By Brendan Gibbons
In June 2011, water flowing from the Gavins Point Dam on the Missouri River would have filled 1.8 Olympic-sized swimming pools every second.
In that year of high precipitation, the Army Corps of Engineers’s decision to open the dam unleashed a flood of controversy among farmers and residents of Missouri River bottom lands. Many homes and fields in this part of northwestern Missouri were under water for four months.
Steve Klute, a farmer who works on the higher land in the bluffs near Rock Port, said the flood of 2011 was different than the flood of 1993. In 1993, downpours in Missouri caused the river to rise. In 2011, the Corps’s decision to relieve pressure on its upstream dams led to flooded fields in Missouri.
“You didn’t want to be wearing a Corps of Engineers hat in Atchison County,” Klute said. “There was someone to point a finger at.”
Jim Crawford, a natural resources engineer with MU Extension in Atchison County, thinks the Army Corps have bumped flood control down a few places on their list of river management priorities.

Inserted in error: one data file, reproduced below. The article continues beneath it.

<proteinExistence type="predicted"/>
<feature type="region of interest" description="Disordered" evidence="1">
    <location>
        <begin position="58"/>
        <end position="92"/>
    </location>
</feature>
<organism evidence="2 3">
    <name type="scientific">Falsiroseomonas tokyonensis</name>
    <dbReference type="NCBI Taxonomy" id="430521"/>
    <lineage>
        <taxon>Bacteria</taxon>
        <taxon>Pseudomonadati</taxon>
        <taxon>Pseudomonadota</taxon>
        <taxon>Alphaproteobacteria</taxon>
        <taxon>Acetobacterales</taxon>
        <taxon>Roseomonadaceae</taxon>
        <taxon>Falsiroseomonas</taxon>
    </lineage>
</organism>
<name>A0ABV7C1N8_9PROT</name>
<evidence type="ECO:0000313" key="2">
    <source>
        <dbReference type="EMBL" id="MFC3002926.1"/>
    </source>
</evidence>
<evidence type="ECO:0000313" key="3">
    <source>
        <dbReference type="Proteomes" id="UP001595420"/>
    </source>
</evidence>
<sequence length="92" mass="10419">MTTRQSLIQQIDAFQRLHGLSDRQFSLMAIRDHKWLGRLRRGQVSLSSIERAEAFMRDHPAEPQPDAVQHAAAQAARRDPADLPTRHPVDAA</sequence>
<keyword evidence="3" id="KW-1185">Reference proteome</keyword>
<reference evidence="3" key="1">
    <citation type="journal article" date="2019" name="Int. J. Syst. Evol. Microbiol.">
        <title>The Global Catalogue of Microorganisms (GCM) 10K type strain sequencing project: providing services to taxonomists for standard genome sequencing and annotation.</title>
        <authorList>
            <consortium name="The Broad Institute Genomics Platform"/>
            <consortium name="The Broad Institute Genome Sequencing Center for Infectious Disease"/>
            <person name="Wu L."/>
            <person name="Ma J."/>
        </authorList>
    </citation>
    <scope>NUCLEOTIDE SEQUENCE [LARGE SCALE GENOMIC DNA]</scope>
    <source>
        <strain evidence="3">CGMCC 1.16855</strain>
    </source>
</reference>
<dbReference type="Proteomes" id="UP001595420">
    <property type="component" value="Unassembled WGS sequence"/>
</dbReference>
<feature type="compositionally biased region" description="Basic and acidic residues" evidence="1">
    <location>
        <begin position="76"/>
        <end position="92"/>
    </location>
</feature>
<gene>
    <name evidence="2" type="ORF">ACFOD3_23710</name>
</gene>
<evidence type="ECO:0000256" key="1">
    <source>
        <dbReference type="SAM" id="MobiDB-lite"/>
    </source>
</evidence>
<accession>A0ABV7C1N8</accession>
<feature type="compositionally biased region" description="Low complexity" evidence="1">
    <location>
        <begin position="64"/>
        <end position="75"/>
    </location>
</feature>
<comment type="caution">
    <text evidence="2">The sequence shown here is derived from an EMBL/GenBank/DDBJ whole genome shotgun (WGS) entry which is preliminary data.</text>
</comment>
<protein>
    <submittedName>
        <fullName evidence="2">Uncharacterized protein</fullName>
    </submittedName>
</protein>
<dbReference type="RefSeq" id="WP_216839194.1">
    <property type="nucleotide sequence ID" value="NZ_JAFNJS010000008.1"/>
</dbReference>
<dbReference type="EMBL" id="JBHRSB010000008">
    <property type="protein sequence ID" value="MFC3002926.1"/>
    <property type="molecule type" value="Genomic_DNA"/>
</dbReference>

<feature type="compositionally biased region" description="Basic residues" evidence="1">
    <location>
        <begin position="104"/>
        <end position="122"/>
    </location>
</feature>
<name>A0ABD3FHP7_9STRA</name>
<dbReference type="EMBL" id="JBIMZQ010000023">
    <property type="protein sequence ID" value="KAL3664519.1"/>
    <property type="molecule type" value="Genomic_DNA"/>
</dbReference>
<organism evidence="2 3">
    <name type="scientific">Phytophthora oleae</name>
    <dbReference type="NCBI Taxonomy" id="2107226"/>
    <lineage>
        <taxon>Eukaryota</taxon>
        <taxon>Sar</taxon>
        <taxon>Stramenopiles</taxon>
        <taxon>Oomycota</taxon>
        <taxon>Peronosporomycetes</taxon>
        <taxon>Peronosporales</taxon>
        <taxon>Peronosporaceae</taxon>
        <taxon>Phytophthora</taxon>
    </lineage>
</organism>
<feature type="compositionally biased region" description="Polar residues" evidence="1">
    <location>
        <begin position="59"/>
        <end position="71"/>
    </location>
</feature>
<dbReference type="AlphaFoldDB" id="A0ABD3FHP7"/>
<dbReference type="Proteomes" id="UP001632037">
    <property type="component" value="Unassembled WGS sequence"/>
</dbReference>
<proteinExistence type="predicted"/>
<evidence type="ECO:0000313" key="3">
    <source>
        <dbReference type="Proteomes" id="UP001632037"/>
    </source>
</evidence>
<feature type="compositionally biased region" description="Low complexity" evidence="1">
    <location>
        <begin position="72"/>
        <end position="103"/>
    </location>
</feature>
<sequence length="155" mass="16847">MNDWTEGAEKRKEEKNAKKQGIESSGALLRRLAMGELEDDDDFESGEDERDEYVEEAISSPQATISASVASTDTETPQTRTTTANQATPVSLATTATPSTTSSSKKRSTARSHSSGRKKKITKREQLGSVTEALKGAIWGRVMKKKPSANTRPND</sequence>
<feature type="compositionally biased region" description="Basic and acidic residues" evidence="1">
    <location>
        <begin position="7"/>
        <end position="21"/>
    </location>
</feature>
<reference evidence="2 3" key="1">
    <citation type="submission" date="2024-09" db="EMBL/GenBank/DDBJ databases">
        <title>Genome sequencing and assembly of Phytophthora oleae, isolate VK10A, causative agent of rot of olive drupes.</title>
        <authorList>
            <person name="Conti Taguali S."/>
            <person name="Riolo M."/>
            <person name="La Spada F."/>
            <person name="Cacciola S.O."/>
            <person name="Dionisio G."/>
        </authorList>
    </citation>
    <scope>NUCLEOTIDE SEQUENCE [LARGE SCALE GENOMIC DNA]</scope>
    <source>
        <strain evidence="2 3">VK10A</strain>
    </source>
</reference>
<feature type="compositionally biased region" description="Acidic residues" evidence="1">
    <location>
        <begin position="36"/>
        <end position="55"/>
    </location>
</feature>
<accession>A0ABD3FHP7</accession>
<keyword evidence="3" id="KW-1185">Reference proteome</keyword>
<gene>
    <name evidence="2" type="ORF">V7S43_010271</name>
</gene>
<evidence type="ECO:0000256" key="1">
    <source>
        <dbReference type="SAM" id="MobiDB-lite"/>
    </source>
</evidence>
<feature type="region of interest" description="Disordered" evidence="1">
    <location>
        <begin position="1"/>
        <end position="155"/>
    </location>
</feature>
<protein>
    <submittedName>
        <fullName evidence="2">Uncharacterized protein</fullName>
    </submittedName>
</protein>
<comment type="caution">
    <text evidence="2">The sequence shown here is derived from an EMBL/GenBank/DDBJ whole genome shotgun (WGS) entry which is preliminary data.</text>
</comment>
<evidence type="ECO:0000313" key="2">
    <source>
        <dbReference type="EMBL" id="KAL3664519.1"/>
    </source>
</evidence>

“The dams were put in place primarily for flood control,” Crawford said. “That’s been shifted to priority four or five.”
After some thought, he added that farmers and residents had let their anger go.
“Most producers came to the realization that it happened. Any lingering animosity, I would say, is not an issue,” he said.
But another resident said farmers hadn’t yet forgotten the issue.
“The general consensus is they don’t care for the Corps” Atchison County Sheriff Dennis Martin said, as he observed river bottom farm fields from Highway 136.
“The biggest trouble is they have too many bosses,” he said. “You’re going to get one administrator who’s pro-tree-hugger, then one who’s pro-people.”
The Corps makes its all of its decisions about managing the river according to its master manual, which is available here.
— Edited by Cade Cleavelin